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Study indicates how we make proper movements
Date:12/18/2008

pairs had both of the handles in the same orientation, in other pairs the two handles would be rotated at varying angles. In addition, the researchers noted which hand was used to make the response if it was compatible or incompatible with the direction the handle was facing (e.g. the right hand was compatible for handles that were facing right).

The results, published in the December issue of Psychological Science, a journal of the Association for Psychological Science, show that the participants were faster to respond with the compatible than with the incompatible hand if both the handles shared an identical orientation; if the two handles were at slightly different angles, the response time with the compatible hand was much slower. When the two handles were angled 60 away from each other, response times were similar for both the compatible and incompatible hands. These results suggest that when we see an object, a number of motor programs in the brain are involuntarily activated (each with a different potential movement we can make), which all compete with one another. One program emerges as the winner of the competition and is ready to be implemented while the other programs (which would result in erroneous movements) are inhibited.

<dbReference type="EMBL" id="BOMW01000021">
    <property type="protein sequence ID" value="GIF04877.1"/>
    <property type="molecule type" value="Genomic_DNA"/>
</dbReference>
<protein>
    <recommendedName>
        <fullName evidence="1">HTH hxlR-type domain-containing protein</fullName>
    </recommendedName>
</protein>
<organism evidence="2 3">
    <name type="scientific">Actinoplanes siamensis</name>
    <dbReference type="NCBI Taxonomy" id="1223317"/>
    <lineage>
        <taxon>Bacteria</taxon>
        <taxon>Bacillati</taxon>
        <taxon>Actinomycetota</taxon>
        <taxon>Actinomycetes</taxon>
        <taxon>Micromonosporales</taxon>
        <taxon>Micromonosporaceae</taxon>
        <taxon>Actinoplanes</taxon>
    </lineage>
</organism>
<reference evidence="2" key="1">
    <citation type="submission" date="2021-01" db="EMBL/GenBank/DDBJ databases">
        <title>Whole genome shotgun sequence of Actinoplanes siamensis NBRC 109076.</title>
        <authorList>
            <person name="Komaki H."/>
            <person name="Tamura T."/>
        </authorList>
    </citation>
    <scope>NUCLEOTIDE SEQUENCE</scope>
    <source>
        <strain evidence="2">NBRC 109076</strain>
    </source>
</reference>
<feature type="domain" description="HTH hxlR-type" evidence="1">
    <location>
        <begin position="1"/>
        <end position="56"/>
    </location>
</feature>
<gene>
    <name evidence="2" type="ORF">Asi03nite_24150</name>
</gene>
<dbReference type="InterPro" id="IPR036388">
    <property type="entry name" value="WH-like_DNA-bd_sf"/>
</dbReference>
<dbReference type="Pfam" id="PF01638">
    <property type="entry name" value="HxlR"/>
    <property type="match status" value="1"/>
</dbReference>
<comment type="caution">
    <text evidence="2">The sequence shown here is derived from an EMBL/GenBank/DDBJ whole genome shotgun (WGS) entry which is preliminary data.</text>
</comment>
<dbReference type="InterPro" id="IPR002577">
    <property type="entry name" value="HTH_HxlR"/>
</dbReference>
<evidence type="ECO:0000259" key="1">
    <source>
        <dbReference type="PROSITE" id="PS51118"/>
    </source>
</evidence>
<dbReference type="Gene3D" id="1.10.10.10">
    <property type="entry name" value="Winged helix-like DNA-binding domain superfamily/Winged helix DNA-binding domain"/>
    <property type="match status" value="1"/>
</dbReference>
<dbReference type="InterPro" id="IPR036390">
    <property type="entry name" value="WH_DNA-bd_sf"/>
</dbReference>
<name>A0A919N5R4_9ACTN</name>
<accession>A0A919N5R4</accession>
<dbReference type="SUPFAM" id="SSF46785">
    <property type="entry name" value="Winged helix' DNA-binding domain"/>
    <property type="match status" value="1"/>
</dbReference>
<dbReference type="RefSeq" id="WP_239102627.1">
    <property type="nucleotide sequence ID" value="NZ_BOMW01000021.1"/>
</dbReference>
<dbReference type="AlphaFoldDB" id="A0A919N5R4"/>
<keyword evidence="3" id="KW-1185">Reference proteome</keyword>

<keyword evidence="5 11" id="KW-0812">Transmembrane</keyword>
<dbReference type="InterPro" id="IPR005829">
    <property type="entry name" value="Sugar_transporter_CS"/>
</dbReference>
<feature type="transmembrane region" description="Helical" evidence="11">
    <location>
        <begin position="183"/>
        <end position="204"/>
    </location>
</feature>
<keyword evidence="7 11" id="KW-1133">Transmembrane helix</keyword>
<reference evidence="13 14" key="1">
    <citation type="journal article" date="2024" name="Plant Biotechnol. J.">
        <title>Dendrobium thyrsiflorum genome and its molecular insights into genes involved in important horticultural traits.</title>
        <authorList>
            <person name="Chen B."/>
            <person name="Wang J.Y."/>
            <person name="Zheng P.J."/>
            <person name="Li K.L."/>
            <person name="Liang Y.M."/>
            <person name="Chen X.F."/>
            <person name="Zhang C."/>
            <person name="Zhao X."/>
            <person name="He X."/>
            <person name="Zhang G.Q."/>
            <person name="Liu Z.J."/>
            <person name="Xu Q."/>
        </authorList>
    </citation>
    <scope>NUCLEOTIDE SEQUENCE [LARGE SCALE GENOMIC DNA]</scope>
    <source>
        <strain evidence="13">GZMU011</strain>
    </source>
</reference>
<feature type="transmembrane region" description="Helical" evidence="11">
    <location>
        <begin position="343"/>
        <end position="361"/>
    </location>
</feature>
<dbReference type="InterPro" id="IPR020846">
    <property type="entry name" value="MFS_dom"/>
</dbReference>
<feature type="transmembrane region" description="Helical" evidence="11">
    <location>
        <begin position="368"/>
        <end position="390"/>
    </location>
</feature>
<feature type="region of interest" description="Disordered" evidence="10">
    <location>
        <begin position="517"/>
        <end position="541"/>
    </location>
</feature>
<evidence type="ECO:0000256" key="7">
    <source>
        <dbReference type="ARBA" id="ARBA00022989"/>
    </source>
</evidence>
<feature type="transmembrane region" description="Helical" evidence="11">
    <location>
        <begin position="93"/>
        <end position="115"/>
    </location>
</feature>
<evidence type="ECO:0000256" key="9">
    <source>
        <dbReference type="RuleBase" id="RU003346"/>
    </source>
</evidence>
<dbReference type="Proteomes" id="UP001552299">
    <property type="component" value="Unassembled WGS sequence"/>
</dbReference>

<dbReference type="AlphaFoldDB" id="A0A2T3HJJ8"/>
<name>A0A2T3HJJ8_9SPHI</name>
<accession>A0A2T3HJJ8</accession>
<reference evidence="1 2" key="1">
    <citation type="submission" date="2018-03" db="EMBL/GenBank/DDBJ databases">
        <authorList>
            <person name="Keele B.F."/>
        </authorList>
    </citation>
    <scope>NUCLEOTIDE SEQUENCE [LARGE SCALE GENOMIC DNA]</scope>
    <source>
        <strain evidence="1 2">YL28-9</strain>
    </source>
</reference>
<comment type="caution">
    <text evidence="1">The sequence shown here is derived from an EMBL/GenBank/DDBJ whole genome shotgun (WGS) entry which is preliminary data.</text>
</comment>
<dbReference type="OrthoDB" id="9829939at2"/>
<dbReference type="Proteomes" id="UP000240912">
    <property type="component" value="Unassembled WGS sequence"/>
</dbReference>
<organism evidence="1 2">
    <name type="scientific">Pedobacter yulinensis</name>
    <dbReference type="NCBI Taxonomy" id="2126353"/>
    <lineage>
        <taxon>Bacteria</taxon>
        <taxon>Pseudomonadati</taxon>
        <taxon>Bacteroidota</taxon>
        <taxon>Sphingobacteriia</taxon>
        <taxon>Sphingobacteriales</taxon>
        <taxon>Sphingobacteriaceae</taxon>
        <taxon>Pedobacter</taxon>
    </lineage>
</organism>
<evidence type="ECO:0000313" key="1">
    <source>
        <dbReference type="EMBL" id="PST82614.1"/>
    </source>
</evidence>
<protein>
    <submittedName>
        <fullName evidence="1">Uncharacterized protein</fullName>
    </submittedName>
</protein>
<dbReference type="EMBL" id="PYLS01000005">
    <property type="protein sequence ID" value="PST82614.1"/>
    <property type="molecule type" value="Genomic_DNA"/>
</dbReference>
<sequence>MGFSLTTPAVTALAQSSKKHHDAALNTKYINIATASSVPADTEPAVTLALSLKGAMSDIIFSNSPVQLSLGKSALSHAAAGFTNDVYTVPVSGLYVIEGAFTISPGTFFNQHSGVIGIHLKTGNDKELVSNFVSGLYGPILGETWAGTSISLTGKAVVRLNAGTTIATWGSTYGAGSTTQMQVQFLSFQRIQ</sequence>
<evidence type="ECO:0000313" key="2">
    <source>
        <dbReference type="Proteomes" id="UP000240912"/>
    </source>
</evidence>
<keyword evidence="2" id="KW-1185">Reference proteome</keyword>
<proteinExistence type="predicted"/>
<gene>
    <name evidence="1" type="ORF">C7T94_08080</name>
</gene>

These results indicate that there is a common mechanism which acts in both perception and movement. These findings also tell us how information travels throughout the brain and how the motor system and visual system interact. The authors note that these results do not only give us information about normal brain functioning, but suggest that deficits with the center surround inhibition mechanism may contribute to poor motor planning and coordination which often accompany autism and schizophrenia.


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Contact: Barbara Isanski
bisanski@psychologicalscience.org
Association for Psychological Science
Source:Eurekalert

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